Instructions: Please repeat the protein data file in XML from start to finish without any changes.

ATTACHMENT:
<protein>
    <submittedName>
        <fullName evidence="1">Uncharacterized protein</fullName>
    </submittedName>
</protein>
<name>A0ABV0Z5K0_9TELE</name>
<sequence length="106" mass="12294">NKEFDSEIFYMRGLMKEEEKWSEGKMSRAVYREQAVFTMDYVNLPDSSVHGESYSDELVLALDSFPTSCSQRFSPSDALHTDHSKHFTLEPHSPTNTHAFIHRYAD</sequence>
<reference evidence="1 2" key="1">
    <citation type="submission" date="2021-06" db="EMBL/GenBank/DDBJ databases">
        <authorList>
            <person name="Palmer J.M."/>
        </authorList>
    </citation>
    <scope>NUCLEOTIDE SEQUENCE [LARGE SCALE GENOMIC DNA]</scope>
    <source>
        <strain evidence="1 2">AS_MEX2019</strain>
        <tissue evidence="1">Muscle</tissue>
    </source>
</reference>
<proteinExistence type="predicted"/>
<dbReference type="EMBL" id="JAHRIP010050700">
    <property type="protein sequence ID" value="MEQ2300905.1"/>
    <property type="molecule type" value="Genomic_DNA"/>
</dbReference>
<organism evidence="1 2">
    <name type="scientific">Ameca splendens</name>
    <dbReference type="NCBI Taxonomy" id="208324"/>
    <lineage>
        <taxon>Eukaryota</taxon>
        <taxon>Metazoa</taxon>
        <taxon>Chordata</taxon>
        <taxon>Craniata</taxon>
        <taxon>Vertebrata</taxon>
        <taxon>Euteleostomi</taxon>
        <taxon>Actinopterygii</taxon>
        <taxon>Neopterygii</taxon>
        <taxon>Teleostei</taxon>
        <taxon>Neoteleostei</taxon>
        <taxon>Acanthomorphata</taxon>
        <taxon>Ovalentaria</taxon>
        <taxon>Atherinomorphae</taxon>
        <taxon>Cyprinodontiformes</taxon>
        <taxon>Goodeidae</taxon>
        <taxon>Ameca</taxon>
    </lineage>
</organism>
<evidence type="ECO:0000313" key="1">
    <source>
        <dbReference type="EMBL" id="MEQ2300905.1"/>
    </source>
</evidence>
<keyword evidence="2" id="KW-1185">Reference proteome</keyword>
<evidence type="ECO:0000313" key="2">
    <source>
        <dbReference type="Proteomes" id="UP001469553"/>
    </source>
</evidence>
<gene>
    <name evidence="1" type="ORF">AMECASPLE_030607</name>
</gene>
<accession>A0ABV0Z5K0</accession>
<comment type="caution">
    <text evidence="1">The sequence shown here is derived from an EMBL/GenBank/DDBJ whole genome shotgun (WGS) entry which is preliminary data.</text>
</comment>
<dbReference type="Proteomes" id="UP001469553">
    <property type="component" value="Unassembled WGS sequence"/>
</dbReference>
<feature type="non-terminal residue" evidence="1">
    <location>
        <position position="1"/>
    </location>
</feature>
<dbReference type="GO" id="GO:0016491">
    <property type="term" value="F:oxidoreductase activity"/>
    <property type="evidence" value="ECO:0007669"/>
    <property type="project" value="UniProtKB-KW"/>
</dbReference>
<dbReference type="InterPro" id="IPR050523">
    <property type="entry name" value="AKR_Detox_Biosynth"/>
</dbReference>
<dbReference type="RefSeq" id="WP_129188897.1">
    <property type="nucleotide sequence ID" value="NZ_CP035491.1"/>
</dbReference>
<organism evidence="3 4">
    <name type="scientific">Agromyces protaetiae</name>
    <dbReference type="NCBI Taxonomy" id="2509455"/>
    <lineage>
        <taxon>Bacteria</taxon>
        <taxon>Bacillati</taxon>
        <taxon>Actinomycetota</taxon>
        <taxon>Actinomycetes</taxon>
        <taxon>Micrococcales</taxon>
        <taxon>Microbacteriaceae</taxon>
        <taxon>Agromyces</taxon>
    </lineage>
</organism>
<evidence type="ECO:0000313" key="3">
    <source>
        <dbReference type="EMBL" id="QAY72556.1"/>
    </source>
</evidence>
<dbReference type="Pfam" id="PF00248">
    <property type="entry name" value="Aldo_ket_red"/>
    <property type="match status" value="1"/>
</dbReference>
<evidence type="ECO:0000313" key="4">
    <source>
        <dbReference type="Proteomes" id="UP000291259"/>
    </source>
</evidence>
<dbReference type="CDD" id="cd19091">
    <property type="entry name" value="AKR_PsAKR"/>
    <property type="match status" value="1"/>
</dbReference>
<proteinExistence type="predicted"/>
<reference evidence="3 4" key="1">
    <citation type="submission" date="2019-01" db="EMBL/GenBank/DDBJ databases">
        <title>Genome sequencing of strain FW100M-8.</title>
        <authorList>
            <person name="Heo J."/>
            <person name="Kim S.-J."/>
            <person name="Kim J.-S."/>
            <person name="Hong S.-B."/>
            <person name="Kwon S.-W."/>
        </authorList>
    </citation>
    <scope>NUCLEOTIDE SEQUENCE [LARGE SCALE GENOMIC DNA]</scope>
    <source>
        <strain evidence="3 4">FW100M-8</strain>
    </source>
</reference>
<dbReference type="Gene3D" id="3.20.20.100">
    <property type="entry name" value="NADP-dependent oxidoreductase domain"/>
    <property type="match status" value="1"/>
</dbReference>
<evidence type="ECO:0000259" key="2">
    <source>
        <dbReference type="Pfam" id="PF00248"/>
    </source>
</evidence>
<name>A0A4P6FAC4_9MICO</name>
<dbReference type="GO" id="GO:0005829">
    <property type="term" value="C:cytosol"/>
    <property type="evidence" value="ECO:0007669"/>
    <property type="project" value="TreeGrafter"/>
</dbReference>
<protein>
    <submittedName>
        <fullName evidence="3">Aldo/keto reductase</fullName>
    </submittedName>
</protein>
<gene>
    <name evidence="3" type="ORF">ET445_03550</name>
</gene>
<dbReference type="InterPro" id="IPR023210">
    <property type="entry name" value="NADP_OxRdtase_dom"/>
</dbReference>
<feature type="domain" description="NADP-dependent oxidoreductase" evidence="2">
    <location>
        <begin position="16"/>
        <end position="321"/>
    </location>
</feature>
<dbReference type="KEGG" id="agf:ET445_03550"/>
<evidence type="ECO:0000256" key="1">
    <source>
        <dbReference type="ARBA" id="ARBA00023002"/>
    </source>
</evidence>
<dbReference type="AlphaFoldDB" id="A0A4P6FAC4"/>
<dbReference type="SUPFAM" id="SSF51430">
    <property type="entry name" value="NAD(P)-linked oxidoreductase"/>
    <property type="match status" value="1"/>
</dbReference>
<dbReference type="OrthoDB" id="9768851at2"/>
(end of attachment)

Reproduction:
<protein>
    <submittedName>
        <fullName evidence="1">Uncharacterized protein</fullName>
    </submittedName>
</protein>
<name>A0ABV0Z5K0_9TELE</name>
<sequence length="106" mass="12294">NKEFDSEIFYMRGLMKEEEKWSEGKMSRAVYREQAVFTMDYVNLPDSSVHGESYSDELVLALDSFPTSCSQRFSPSDALHTDHSKHFTLEPHSPTNTHAFIHRYAD</sequence>
<reference evidence="1 2" key="1">
    <citation type="submission" date="2021-06" db="EMBL/GenBank/DDBJ databases">
        <authorList>
            <person name="Palmer J.M."/>
        </authorList>
    </citation>
    <scope>NUCLEOTIDE SEQUENCE [LARGE SCALE GENOMIC DNA]</scope>
    <source>
        <strain evidence="1 2">AS_MEX2019</strain>
        <tissue evidence="1">Muscle</tissue>
    </source>
</reference>
<proteinExistence type="predicted"/>
<dbReference type="EMBL" id="JAHRIP010050700">
    <property type="protein sequence ID" value="MEQ2300905.1"/>
    <property type="molecule type" value="Genomic_DNA"/>
</dbReference>
<organism evidence="1 2">
    <name type="scientific">Ameca splendens</name>
    <dbReference type="NCBI Taxonomy" id="208324"/>
    <lineage>
        <taxon>Eukaryota</taxon>
        <taxon>Metazoa</taxon>
        <taxon>Chordata</taxon>
        <taxon>Craniata</taxon>
        <taxon>Vertebrata</taxon>
        <taxon>Euteleostomi</taxon>
        <taxon>Actinopterygii</taxon>
        <taxon>Neopterygii</taxon>
        <taxon>Teleostei</taxon>
        <taxon>Neoteleostei</taxon>
        <taxon>Acanthomorphata</taxon>
        <taxon>Ovalentaria</taxon>
        <taxon>Atherinomorphae</taxon>
        <taxon>Cyprinodontiformes</taxon>
        <taxon>Goodeidae</taxon>
        <taxon>Ameca</taxon>
    </lineage>
</organism>
<evidence type="ECO:0000313" key="1">
    <source>
        <dbReference type="EMBL" id="MEQ2300905.1"/>
    </source>
</evidence>
<keyword evidence="2" id="KW-1185">Reference proteome</keyword>
<evidence type="ECO:0000313" key="2">
    <source>
        <dbReference type="Proteomes" id="UP001469553"/>
    </source>
</evidence>
<gene>
    <name evidence="1" type="ORF">AMECASPLE_030607</name>
</gene>
<accession>A0ABV0Z5K0</accession>
<comment type="caution">
    <text evidence="1">The sequence shown here is derived from an EMBL/GenBank/DDBJ whole genome shotgun (WGS) entry which is preliminary data.</text>
</comment>
<dbReference type="Proteomes" id="UP001469553">
    <property type="component" value="Unassembled WGS sequence"/>
</dbReference>
<feature type="non-terminal residue" evidence="1">
    <location>
        <position position="1"/>
    </location>
</feature>
<dbReference type="GO" id="GO:0016491">
    <property type="term" value="F:oxidoreductase activity"/>
    <property type="evidence" value="ECO:0007669"/>
    <property type="project" value="UniProtKB-KW"/>
</dbReference>
<dbReference type="InterPro" id="IPR050523">
    <property type="entry name" value="AKR_Detox_Biosynth"/>
</dbReference>
<dbReference type="RefSeq" id="WP_129188897.1">
    <property type="nucleotide sequence ID" value="NZ_CP035491.1"/>
</dbReference>
<organism evidence="3 4">
    <name type="scientific">Agromyces protaetiae</name>
    <dbReference type="NCBI Taxonomy" id="2509455"/>
    <lineage>
        <taxon>Bacteria</taxon>
        <taxon>Bacillati</taxon>
        <taxon>Actinomycetota</taxon>
        <taxon>Actinomycetes</taxon>
        <taxon>Micrococcales</taxon>
        <taxon>Microbacteriaceae</taxon>
        <taxon>Agromyces</taxon>
    </lineage>
</organism>
<evidence type="ECO:0000313" key="3">
    <source>
        <dbReference type="EMBL" id="QAY72556.1"/>
    </source>
</evidence>
<dbReference type="Pfam" id="PF00248">
    <property type="entry name" value="Aldo_ket_red"/>
    <property type="match status" value="1"/>
</dbReference>
<evidence type="ECO:0000313" key="4">
    <source>
        <dbReference type="Proteomes" id="UP000291259"/>
    </source>
</evidence>
<dbReference type="CDD" id="cd19091">
    <property type="entry name" value="AKR_PsAKR"/>
    <property type="match status" value="1"/>
</dbReference>
<proteinExistence type="predicted"/>
<reference evidence="3 4" key="1">
    <citation type="submission" date="2019-01" db="EMBL/GenBank/DDBJ databases">
        <title>Genome sequencing of strain FW100M-8.</title>
        <authorList>
            <person name="Heo J."/>
            <person name="Kim S.-J."/>
            <person name="Kim J.-S."/>
            <person name="Hong S.-B."/>
            <person name="Kwon S.-W."/>
        </authorList>
    </citation>
    <scope>NUCLEOTIDE SEQUENCE [LARGE SCALE GENOMIC DNA]</scope>
    <source>
        <strain evidence="3 4">FW100M-8</strain>
    </source>
</reference>
<dbReference type="Gene3D" id="3.20.20.100">
    <property type="entry name" value="NADP-dependent oxidoreductase domain"/>
    <property type="match status" value="1"/>
</dbReference>
<evidence type="ECO:0000259" key="2">
    <source>
        <dbReference type="Pfam" id="PF00248"/>
    </source>
</evidence>
<name>A0A4P6FAC4_9MICO</name>
<dbReference type="GO" id="GO:0005829">
    <property type="term" value="C:cytosol"/>
    <property type="evidence" value="ECO:0007669"/>
    <property type="project" value="TreeGrafter"/>
</dbReference>
<protein>
    <submittedName>
        <fullName evidence="3">Aldo/keto reductase</fullName>
    </submittedName>
</protein>
<gene>
    <name evidence="3" type="ORF">ET445_03550</name>
</gene>
<dbReference type="InterPro" id="IPR023210">
    <property type="entry name" value="NADP_OxRdtase_dom"/>
</dbReference>
<feature type="domain" description="NADP-dependent oxidoreductase" evidence="2">
    <location>
        <begin position="16"/>
        <end position="321"/>
    </location>
</feature>
<dbReference type="KEGG" id="agf:ET445_03550"/>
<evidence type="ECO:0000256" key="1">
    <source>
        <dbReference type="ARBA" id="ARBA00023002"/>
    </source>
</evidence>
<dbReference type="AlphaFoldDB" id="A0A4P6FAC4"/>
<dbReference type="SUPFAM" id="SSF51430">
    <property type="entry name" value="NAD(P)-linked oxidoreductase"/>
    <property type="match status" value="1"/>
</dbReference>
<dbReference type="OrthoDB" id="9768851at2"/>